Praying like Daniel?
I recently participated in an encouraging and delightful bible study where we studied the famous story of Daniel in the lion’s den (Daniel 6). In particular, the fact that Daniel prayed three times a day was very intriguing to most of us. To pray three times a day is not a biblical command or a doctrine. But the New Testament tells me: “Be unceasing in prayer.” Thus, a very straightforward application from Daniel’s story could have been: “Go and do like-wise.”
But I have to admit that something in my heart went against it. It was my past experience. I distinctly remember making the decision several times to be like Daniel and to pray three times a day. But I can probably count on one hand the number of times I actually managed to do so. Failure upon embarrassing failure. Couple years ago, I would have preached to myself: “overcome your past experience and obey.” But I cannot anymore.
Andrew Murray, in one of his books on prayer, points out that prayerlessness is a sin just as stealing or lust is a sin. After all, a person who doesn’t pray is practically expressing his unbelief and distrust in a loving and caring God. And as we cannot simply break with sin, especially habitual sins, we cannot easily break with the sin of prayerlessness. It takes God’s power to change.
What I therefore realized is that change is not just about doing the right thing (i.e. praying three times a day). Rather, I first have to become the person who does the right thing: a person who loves to pray, who loves to spend time with his heavenly father and who has the necessary grace-driven discipline to seek God’s face in times when the desire to do so reaches a low. And this makes a huge difference.
Here is why I personally would refrain from applications such as “Be like Daniel and pray three times!” If this is done mechanically and done for the wrong motives, we have become merely religious people, not Christ-centered people. In addition, if we are able to bring up the discipline to obey (which is a crushingly hard thing to do) and consequently become the people who are able to pray three times by our own effort, we have an identity problem: we are back to defining who we are by what we accomplish and are thus no different from how the world defines people.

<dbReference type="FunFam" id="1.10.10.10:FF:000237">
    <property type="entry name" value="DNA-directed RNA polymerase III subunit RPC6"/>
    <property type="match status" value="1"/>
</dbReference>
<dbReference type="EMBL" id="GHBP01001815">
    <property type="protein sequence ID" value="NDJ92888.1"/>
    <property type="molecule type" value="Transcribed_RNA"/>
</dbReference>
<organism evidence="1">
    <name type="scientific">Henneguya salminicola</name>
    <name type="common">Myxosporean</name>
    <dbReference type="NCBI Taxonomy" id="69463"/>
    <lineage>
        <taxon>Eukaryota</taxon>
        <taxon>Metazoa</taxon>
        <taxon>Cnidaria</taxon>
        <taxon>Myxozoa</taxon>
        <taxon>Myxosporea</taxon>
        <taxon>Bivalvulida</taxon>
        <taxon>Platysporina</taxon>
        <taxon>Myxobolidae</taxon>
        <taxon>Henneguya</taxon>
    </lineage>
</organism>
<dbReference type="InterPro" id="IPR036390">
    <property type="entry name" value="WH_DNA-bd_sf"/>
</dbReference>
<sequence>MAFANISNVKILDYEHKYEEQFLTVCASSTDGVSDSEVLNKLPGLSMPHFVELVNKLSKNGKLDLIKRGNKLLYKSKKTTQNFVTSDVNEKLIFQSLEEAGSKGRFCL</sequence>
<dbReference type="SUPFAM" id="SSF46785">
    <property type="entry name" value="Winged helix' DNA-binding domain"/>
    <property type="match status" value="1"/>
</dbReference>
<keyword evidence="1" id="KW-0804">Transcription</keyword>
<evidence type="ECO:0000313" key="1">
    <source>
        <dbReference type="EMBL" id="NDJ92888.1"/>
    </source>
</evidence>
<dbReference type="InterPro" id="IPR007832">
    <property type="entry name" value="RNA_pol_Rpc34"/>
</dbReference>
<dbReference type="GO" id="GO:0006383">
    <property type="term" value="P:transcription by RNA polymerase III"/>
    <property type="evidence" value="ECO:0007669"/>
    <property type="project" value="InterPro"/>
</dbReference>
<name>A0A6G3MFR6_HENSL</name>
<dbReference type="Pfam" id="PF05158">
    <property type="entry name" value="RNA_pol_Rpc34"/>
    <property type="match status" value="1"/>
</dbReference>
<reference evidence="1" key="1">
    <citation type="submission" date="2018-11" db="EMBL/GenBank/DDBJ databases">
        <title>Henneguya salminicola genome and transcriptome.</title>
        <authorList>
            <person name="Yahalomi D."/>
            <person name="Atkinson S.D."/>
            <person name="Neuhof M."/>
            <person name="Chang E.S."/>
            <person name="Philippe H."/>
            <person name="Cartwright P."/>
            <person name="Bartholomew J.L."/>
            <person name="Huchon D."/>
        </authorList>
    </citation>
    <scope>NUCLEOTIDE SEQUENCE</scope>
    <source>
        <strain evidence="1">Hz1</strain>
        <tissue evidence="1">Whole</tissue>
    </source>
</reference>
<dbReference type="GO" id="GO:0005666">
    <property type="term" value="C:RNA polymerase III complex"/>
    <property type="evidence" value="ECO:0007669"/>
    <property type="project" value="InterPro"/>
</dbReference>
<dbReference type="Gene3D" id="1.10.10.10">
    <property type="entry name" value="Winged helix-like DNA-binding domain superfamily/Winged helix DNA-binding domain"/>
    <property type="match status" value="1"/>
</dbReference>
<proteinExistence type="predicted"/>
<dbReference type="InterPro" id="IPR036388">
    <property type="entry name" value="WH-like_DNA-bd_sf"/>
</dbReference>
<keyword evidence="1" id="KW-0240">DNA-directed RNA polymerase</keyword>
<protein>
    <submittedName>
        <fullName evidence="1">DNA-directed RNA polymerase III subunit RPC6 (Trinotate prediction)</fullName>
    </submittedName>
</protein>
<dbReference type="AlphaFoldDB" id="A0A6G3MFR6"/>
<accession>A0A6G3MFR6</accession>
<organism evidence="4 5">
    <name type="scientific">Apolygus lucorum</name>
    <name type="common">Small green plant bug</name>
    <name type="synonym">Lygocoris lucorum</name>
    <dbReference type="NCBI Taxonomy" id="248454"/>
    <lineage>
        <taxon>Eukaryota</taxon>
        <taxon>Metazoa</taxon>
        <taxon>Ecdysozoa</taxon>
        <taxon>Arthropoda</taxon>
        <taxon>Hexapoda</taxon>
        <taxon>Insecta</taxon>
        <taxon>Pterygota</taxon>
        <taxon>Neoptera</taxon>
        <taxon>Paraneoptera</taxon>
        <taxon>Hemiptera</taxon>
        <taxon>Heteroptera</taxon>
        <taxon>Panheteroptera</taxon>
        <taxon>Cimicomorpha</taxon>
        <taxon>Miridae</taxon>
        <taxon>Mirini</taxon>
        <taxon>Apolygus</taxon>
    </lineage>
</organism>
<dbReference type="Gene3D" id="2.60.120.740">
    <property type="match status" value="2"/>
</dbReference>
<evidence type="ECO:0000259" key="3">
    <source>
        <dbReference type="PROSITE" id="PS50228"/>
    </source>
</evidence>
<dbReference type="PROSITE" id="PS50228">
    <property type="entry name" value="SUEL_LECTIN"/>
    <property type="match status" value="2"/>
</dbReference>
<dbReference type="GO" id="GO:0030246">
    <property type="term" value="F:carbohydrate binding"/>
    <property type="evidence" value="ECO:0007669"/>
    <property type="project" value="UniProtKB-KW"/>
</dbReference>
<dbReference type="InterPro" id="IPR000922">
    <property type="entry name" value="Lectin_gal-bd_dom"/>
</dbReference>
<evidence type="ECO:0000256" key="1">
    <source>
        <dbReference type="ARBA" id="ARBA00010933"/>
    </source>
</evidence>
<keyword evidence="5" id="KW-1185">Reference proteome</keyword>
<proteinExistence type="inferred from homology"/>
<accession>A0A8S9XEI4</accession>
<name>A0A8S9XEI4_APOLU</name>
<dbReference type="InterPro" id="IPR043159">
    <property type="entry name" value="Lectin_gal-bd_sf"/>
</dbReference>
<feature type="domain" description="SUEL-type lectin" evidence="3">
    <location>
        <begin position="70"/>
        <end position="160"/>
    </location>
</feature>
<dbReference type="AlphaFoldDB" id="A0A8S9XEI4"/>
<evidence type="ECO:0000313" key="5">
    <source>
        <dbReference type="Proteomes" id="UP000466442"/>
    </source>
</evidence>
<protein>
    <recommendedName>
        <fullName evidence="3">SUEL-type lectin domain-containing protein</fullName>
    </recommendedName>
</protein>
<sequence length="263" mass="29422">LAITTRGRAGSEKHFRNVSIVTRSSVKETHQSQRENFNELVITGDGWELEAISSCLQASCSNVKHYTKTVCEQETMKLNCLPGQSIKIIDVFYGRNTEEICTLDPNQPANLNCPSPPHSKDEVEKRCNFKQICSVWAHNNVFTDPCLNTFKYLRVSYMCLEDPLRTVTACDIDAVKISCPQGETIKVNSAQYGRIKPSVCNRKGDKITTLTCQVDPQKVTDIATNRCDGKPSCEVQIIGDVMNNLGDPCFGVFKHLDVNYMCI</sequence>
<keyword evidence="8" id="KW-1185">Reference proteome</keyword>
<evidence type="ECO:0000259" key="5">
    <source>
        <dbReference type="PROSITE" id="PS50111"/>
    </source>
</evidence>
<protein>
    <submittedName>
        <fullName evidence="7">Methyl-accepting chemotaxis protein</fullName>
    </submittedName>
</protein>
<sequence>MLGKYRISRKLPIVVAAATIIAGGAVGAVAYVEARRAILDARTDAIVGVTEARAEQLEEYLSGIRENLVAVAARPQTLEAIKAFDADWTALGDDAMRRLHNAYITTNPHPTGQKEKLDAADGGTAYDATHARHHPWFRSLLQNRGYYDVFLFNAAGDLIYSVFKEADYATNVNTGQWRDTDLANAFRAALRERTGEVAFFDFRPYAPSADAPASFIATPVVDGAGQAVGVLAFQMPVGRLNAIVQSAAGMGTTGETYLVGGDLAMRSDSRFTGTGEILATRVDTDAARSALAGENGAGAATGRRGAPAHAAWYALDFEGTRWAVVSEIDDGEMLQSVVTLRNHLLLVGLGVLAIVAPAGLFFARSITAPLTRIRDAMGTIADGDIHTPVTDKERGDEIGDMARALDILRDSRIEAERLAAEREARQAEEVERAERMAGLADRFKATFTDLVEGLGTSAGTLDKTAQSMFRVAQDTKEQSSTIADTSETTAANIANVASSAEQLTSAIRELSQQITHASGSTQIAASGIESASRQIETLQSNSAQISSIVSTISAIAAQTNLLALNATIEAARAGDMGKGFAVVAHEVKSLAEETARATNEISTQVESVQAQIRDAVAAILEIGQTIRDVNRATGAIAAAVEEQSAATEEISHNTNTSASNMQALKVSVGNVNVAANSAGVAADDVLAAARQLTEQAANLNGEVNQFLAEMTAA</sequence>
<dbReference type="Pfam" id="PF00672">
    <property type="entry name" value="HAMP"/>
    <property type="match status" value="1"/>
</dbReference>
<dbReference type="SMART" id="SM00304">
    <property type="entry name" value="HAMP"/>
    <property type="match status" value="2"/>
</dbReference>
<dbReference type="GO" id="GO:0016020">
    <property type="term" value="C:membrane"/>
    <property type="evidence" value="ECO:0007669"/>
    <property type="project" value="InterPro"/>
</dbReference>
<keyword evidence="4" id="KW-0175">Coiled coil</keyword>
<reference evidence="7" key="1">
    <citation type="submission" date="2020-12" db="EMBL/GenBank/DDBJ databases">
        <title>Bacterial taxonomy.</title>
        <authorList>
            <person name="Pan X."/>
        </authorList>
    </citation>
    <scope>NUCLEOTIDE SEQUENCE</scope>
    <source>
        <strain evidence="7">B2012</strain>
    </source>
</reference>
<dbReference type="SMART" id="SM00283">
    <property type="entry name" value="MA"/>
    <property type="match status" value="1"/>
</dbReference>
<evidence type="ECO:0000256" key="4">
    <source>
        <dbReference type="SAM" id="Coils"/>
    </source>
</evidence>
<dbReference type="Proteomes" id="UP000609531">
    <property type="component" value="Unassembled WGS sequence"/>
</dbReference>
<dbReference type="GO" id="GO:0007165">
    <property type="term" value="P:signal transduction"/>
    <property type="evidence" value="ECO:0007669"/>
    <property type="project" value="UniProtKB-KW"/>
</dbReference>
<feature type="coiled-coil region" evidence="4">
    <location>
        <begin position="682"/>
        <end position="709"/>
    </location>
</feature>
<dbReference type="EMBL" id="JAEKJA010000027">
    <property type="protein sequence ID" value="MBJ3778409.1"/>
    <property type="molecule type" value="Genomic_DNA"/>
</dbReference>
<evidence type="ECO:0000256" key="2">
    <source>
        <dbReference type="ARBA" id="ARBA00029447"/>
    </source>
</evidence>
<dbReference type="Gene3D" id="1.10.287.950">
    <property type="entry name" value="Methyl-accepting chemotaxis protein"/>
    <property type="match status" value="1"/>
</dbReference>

As Tim Keller pointed out, the gospel narrative tells us that we stop defining ourselves by what we do. Rather our identity stems from what Christ has done for us. Defining ourselves by our accomplishments leads to self-righteousness and pride if we are successful in achieving our aims by our own efforts. Or we’ll end up with inferiority complexes and deep frustrations if we fail. We either beat up others or we beat up ourselves or we go back and forth. (I thank Tim Keller for the words). Conversely, the gospel narrative is the only way that can make us truly humble because every good thing happening in and through us is by God’s grace. And it can make us truly bold because God’s grace elevates us and gives us a status of worth, which truly is beyond this world: to be called God’s children.
The story of Daniel is that he prayed, that he was put into the lion’s den and miraculously saved by an angel of God. He escaped the lions unharmed. But Daniel’s story points to a much greater and even more marvelous story. Years later, there was another man greatly beloved who prayed three times, with tears, sweating and blood. Like Daniel, he was thrown into a lion’s den as Psalm 22 says: “Roaring lions tearing their prey open their mouths wide against me.” But this time, there was no angel to save. On the cross, Jesus was literally overpowered and his bones were crushed. This, in fact, is how Jesus bore my sin of disinterest in God, my vain confidence in myself, and my lack of spirituality and discipline, all expressed in prayerlessness.
I am back to the question of how I can become the person who loves to pray and who is unceasing in prayer. Only when I look at the Lamb of God and when I realize that the person whose prayer life was faultless went into the lion’s den to pay for my failures. He is the Lord who has always loved me now lives in me through his Holy Spirit. This is the starting point for my sanctification process towards a life of unceasing communion with God.
May God help me.